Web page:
Posted: May 1, 2012
The sports world is brimming with talk about Lopez Lomong, the American runner who set a 2012 world best in the men's 5,000-meter race Sunday. Lomong ran the distance in 13 minutes and 11.63 seconds — but the race took a very unusual turn in its final laps.
The sports world is brimming with talk about Lopez Lomong, the American runner who set a 2012 world best in the men's 5,000-meter race in California Sunday. It was Lomong's first race at that distance (just over 3 miles), which he covered in 13 minutes and 11.63 seconds. But the race took a very unusual turn in its final laps.
The race, called "incredible" by the Recover Your Stride blog and others, is archived by the Flo Track site, so you can see for yourself what all the fuss is about (skip to the 11:30 mark, if you want to save time). In it, you can hear how the announcers' comments go from "Look at him go!" to "Uh-oh!"
(Spoiler alert: We'll now be talking about the race itself.)
Update at 2:30 p.m. EDT: We've updated the text of this post to make it more clear that Lomong didn't set the all-time world record, but the best time of this year. The word "record" has been replaced by the word "best." Our original post continues:
The video shows how Lomong launches himself from second place, setting up a strong sprint to the finish line. Crossing the line, Lomong takes up a slowdown trot with his hands raised, as many runners do. But most of them wait until the end of the race to do that — and there was still one more lap remaining in Lomong's event.
The crowd and race officials point and wave, urging him to keep running. After a brief delay, Lomong speeds up to a jog to get back on the pace. And all the while, the pack of runners he had left behind was trying to catch him.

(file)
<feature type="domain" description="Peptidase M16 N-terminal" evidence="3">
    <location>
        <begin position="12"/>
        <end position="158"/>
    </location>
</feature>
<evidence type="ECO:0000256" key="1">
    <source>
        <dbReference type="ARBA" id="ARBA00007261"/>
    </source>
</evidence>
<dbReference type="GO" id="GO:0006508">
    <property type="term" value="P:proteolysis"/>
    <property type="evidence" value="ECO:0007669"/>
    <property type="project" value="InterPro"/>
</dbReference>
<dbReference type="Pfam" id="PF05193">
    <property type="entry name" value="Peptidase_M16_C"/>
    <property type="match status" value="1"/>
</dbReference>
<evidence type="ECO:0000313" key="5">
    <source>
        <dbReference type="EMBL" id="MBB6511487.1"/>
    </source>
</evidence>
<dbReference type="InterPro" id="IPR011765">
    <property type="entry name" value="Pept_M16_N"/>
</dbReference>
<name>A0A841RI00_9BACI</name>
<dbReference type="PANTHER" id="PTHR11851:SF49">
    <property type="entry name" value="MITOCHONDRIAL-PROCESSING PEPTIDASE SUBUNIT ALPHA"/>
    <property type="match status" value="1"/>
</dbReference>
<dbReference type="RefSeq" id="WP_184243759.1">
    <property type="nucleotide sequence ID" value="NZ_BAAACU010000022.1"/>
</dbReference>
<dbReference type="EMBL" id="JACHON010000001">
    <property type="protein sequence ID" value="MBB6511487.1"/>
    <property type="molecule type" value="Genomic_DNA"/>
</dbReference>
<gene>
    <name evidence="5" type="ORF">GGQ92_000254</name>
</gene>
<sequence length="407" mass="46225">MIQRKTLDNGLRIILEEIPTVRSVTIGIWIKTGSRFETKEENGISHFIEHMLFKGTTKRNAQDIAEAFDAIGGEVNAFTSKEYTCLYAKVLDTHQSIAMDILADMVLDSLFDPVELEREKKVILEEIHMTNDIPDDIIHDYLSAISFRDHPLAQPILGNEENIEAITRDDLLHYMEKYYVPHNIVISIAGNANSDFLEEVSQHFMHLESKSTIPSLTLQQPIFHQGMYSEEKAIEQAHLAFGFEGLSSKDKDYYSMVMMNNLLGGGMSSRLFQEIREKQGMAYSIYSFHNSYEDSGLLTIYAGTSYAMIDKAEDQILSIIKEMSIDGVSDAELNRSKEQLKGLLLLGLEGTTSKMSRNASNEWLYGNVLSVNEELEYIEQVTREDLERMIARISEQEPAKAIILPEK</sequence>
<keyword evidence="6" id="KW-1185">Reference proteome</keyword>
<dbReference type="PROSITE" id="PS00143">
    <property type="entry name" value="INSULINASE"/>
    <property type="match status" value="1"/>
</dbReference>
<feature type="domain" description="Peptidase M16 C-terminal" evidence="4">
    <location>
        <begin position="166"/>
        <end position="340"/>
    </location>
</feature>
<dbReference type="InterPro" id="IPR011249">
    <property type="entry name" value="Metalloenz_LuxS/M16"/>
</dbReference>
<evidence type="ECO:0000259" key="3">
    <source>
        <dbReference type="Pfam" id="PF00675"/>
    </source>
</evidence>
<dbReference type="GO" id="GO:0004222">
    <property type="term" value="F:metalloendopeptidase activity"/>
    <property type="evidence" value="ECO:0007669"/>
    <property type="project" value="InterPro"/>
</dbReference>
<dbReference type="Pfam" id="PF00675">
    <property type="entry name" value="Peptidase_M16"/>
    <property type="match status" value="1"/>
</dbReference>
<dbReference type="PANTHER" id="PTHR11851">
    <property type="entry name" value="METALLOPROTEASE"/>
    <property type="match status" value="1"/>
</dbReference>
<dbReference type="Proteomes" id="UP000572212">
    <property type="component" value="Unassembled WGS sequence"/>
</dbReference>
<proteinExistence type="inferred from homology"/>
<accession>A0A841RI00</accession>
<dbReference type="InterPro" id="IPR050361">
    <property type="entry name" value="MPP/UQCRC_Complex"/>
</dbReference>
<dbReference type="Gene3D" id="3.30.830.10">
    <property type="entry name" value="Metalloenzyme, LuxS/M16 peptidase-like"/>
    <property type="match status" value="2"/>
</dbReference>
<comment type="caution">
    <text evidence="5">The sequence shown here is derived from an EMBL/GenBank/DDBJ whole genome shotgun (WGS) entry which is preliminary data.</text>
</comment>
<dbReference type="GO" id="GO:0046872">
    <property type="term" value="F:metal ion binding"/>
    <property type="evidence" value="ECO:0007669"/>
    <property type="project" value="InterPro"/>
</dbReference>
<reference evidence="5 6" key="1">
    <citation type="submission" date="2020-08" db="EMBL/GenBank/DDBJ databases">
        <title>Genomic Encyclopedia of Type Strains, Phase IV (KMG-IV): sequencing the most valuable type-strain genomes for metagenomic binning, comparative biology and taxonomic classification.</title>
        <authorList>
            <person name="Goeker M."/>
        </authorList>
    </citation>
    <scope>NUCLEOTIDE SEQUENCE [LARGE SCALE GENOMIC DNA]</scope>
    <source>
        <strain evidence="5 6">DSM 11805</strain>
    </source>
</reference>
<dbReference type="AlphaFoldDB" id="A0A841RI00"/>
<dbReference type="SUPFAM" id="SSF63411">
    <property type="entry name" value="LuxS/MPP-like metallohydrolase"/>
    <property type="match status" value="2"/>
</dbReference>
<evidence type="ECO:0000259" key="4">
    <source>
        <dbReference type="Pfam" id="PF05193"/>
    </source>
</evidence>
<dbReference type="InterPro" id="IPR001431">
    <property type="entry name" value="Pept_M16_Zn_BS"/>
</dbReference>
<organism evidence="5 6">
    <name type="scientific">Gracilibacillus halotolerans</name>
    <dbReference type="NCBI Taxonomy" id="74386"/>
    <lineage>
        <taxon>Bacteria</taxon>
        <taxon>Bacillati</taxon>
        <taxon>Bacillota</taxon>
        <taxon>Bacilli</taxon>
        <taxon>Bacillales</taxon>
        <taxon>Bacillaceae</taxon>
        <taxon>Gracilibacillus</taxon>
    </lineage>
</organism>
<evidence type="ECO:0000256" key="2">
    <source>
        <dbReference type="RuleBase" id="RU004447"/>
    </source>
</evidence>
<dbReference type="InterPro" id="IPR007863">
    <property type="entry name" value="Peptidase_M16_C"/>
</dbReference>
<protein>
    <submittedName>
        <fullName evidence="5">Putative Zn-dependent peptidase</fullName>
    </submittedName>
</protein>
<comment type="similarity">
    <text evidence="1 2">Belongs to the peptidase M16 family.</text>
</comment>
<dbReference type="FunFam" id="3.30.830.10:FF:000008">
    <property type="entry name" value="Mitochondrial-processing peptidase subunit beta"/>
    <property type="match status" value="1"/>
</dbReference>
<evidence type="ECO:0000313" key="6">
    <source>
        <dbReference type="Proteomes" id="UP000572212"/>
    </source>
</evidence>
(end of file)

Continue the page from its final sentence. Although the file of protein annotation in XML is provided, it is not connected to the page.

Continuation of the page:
Lomong maintained a gap on the other runners as he won the race. But his stride wasn't as free and easy as it had been, and he later said the lactic acid that had built up in his muscles took away some of his kick.
"I kinda miscalculated," a visibly winded Lomong told Flotrack moments later. "I kinda paid a little price out there."
Lopez said that when it dawned on him that he had another lap to go, he thought, "Oh my goodness, I thought, 'No way, it's not going to happen.' When somebody said, 'You got one more lap to go,' I was like, 'Oh, okay!'"
For the record, on standard 400-meter tracks, runners must race 12.5 laps to rack up 5000 meters.
"I guess I slept the whole way and didn't know what was going on," Lopez told The Mercury News. "It's a lot of laps, you know."
The race, part of the Stanford Payton Jordan Cardinal Invitational, was a continuation of Lomong's effort to compete in longer distances. He is widely regarded as the top U.S. threat in the 1,500-meter distance for this summer's Olympics.
Lopez's time Sunday was the best in the 5000-meter distance this year. The current all-time world record for the event is 12:37:35, a time set by Kenenisa Bekele of Ethiopia in 2004.
At just 27, Lopez Lomong has already overcome many setbacks in his life. In fact, as NPR has previously reported, Lomong "started out running for his life" in his native southern Sudan. He was kidnapped by rebel fighters when he was six, but he escaped after several weeks. His website describes how:
"After weeks of watching other boys slowly die in the rebel camp, Lopez was able to escape through a hole in the fence with the help of three other boys. Lopez and these boys ran for three days through the African plains until they reached Kenya and were placed in a refugee camp."
After 10 years in the camp, Lomong became one of the "Lost Boys of Sudan," emigrating to the United States. He went on to star in track at Northern Arizona University in Flagstaff.
And as Tom Goldman reported back in 2008, Lomong was chosen to carry the American flag during the Beijing Summer Olympics' opening ceremonies.
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